Ngāti Kahu o Torongare in Whangārei is opposing a housing project on a wāhi tapu and says that if the resource consent is upheld, the iwi will occupy the whenua. The proposal is to build a 93-house development on Ōnoke Hill, a well-known site in Kamo.
Local iwi have met Whangārei District Council staff to show their opposition to the proposed development.
The 6.8ha proposed Ōnoke Heights development would run along Dip Road in Kamo, Whangārei. Developers have long been interested in the land, and since the 1980s, several of them have sought resource consent to build on the site. Nevertheless, the Environment Court has consistently upheld the concerns of the local Whangārei iwi.
The application is by Onoke Heights Ltd, a development vehicle owned by a building company run out of Huntly in Waikato. Te Ao News, at this time, is unable to contact the owners of Onoke Heights Ltd.
Ōnoke Hill is a significant area for all iwi in Whangārei but especially for Ngāti Kahu o Torongare. It’s an ancient pā site and sits directly next to Hurupaki Mountain.
Iwi spokesperson Nicki Wakefield says they only heard about the current development from another iwi in Whangārei.
Hui concluded ‘unsuitable’
“The first we heard about this proposed development was a year and a half ago and our whanaunga hapu of Te Parawhau, who had a relationship with the developer, was approached to give a view on whether the development should go ahead.”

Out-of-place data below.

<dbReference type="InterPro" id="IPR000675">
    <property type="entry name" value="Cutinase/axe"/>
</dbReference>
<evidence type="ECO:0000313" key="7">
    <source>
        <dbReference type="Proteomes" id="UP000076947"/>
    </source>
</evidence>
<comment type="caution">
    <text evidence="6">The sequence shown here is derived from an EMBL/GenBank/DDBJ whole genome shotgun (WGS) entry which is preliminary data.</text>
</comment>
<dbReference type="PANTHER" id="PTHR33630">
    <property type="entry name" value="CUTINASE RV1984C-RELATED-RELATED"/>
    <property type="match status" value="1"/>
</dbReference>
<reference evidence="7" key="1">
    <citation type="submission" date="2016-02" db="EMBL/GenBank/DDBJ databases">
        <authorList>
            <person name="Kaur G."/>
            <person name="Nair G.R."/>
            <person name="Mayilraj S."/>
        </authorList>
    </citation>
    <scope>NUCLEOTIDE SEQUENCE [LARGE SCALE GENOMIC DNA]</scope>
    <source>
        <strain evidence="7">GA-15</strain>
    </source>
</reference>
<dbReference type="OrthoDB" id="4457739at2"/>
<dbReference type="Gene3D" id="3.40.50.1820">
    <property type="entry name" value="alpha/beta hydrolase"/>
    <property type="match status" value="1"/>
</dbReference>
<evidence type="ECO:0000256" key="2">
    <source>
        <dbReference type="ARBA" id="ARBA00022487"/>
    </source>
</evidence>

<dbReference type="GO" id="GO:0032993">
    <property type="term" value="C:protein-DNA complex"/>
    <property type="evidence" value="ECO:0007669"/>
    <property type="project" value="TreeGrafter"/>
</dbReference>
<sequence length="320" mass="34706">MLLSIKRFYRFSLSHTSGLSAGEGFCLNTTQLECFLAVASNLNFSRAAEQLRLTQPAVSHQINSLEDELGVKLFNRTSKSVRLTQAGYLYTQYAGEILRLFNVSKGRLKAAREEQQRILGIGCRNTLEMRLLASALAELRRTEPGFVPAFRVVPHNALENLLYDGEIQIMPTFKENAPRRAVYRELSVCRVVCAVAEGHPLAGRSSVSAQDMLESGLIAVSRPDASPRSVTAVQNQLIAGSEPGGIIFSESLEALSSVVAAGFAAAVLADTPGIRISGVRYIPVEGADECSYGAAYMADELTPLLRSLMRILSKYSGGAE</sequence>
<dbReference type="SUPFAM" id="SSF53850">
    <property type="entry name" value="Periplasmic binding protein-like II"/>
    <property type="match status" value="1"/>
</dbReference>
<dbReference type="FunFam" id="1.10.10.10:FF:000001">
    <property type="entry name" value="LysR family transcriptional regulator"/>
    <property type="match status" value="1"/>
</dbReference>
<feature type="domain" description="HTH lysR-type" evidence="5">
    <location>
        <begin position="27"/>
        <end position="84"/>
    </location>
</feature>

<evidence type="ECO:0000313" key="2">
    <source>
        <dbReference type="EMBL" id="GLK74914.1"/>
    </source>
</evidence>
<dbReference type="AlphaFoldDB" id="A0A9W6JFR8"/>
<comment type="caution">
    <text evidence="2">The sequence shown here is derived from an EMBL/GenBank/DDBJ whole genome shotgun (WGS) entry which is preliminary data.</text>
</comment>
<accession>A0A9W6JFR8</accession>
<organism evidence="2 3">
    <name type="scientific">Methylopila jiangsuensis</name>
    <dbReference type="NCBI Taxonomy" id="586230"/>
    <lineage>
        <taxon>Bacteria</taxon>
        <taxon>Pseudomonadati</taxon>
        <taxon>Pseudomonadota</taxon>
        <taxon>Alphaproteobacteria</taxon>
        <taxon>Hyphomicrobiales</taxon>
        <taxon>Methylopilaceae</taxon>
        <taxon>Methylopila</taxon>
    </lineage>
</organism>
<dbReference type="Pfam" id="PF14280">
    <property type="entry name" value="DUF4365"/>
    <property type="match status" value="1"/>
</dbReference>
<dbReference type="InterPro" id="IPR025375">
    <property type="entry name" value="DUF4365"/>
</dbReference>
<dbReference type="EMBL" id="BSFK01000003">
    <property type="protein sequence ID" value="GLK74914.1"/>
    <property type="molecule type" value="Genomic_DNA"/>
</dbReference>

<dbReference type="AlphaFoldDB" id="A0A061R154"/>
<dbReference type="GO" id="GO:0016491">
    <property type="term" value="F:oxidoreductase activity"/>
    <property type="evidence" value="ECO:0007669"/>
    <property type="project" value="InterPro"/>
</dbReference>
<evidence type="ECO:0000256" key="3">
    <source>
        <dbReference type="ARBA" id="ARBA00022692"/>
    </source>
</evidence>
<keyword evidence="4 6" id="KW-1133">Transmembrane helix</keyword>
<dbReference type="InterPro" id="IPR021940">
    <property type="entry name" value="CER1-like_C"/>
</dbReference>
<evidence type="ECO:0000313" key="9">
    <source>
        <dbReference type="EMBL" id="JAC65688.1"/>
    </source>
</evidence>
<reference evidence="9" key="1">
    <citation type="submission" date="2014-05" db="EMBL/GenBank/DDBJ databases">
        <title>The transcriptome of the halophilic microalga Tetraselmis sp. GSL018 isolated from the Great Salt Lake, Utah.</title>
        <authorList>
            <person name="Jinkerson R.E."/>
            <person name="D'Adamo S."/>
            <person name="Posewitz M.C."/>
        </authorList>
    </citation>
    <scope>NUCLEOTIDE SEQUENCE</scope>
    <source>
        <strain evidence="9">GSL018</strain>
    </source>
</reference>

“At that time, they said they needed to do a cultural impact assessment because it’s a big development and we mihi to our whanaunga because that led to two hui, where there was a united view that the area is not suitable for housing.”
Ngāti Kahu o Torongare is also worried about six native trees found on the site, over a hundred years old. Developers have said they would replant 250 trees for every tree cut down.
Lisa Davies from Ngāti Kahu o Torongare says it’s a big kāhore from the iwi.
“It’s a kahore for all of us. This will not benefit us at all. The 93 homes that are proposed will be for everyone else, except our hapu.”
“Cutting down a hundred-plus-year-old trees, once again, is abhorrent to us as the whānau, the hapu of Ngāti Kahu o Torongare.”
Ngāti Kahu o Torongare will await a decision from a council-appointed commissioner before deciding the next step.
The council says it is unable to comment until it has seen the commissioner’s decision.